We have all watched them: the Cop Shows: COPS, NCIS, CSI, Live PD and others. If you are really old, you may remember DRAGNET with Jack Webb and Harry Morgan.
Viewers got really excited watching car chases (through the streets of San Francisco), gun fights, brawls, foot pursuits over fences and a whole host of other obstacles. Recalling those scenes, most folks understand it when they heard someone say, “Cop work is a young man’s job.”
I recall during my academy one of the instructors say that, “Cop work is 7½ hours of boredom mixed with 30 minutes of sheer panic.”
Most civilians don’t realize that, in real life, when a cop collars (a/k/a arrests) someone, it is typically followed by many hours of paperwork and other administrative BS. (Thank you to the courts and attorneys.)
TIME FOR THE DOOR
In the trade it’s termed, “Pulling the pin.” To a civilian it means submitting your retirement papers. Most American agencies enable a cop to retire after 20-25 years of service. A pal of mine hired on at an agency that had a twenty-years-and-out policy when he was kid of 19 years old. That means he can retire with full benefits at 39.
Yes, you read that right. I think that I have socks older than that.
Even though they are eligible to retire, many stay on the job. Think about having 33 years on the job for example.
Some stay because they have nothing else lined up and they don’t want to spend the remainder of their life in their La-Z-Boy watching TV.
Often, they stay because they still have family obligations. Consider a 40 year old man with two kids in high school and a third in college. He will tell you that, “I can’t afford to retire until the kids are out of the house.”
But there can be cops who remain well past the age of being, “a young man,” e.g. into their fifties or sixties.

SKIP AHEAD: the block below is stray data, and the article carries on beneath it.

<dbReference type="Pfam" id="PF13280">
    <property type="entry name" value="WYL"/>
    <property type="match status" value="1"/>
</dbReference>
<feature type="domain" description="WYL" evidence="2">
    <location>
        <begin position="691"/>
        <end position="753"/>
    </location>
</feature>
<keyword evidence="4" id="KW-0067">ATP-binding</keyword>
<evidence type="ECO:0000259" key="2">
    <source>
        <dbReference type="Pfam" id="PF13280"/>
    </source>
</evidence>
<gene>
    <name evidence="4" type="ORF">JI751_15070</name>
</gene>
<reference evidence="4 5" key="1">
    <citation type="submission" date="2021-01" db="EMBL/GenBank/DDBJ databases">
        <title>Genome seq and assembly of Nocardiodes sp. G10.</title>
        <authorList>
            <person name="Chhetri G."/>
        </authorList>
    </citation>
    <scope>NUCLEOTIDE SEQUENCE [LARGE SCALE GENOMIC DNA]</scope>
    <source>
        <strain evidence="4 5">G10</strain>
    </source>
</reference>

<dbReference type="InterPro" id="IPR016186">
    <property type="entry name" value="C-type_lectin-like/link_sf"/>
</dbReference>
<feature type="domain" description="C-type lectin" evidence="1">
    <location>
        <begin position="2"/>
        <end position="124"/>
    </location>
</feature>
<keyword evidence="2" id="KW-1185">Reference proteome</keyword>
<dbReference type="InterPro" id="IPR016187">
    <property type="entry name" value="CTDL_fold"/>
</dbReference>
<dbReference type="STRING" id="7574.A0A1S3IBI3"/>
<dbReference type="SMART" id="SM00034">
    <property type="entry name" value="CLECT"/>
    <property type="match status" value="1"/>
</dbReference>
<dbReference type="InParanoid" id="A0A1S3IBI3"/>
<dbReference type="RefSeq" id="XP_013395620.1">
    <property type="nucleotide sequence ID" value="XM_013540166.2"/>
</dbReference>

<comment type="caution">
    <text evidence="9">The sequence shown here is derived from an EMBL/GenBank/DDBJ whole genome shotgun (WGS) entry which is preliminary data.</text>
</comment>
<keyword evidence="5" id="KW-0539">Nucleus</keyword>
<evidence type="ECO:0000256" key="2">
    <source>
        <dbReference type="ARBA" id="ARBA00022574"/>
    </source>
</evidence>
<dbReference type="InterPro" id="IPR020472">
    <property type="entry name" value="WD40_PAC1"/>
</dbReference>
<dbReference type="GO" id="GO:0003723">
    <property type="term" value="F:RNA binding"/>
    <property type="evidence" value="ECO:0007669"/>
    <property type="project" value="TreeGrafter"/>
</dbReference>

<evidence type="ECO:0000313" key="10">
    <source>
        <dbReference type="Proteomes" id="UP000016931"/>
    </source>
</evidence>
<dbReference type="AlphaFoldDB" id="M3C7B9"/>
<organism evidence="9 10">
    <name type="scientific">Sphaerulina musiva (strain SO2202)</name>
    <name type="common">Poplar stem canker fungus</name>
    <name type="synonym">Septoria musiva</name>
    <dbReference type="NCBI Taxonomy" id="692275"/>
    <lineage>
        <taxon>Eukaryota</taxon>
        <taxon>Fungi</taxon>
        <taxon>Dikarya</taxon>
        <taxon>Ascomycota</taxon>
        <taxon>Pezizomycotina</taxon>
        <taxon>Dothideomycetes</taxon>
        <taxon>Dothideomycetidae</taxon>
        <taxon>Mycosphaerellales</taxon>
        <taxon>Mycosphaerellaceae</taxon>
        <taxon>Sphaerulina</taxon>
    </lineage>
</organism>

In most of those cases, who is kidding whom? Can you picture most men at the age of 60 repeatedly jumping backyard fences in a foot pursuit? How about in a fistfight with a brawny young buck of twenty-two?
Ain’t gonna happen.
I recall a rude awakening I got very early in my cop career. I was working with a senior officer assigned to the traffic bureau. That meant we conducted traffic stops, issued tickets and investigated / reported on traffic crashes. In the course of a conversation during the shift he casually said, “My paycheck is the same if I write fifty tickets this week or if I write two. Why should I bust my ass when I don’t feel like it?”
It was an “aha” moment. I learned that he was absolutely correct.
Then there was the partner who acknowledged a radio call sending us to a traffic crash with serious bodily injuries. As we were driving along at a nice leisurely pace of about 30 mph (limit was 45), I asked why were weren’t running code to the scene.
“Let the EMTs get there first. They can clean up the blood and gore before we arrive. It leaves less for me to do.”
Another “aha” moment.
WTF? The boss can’t fire a guy because he is undergoing the natural changes associated with aging, like slowing down. A little less ‘piss and vinegar’ is how some would term it.
FINDING A SPOT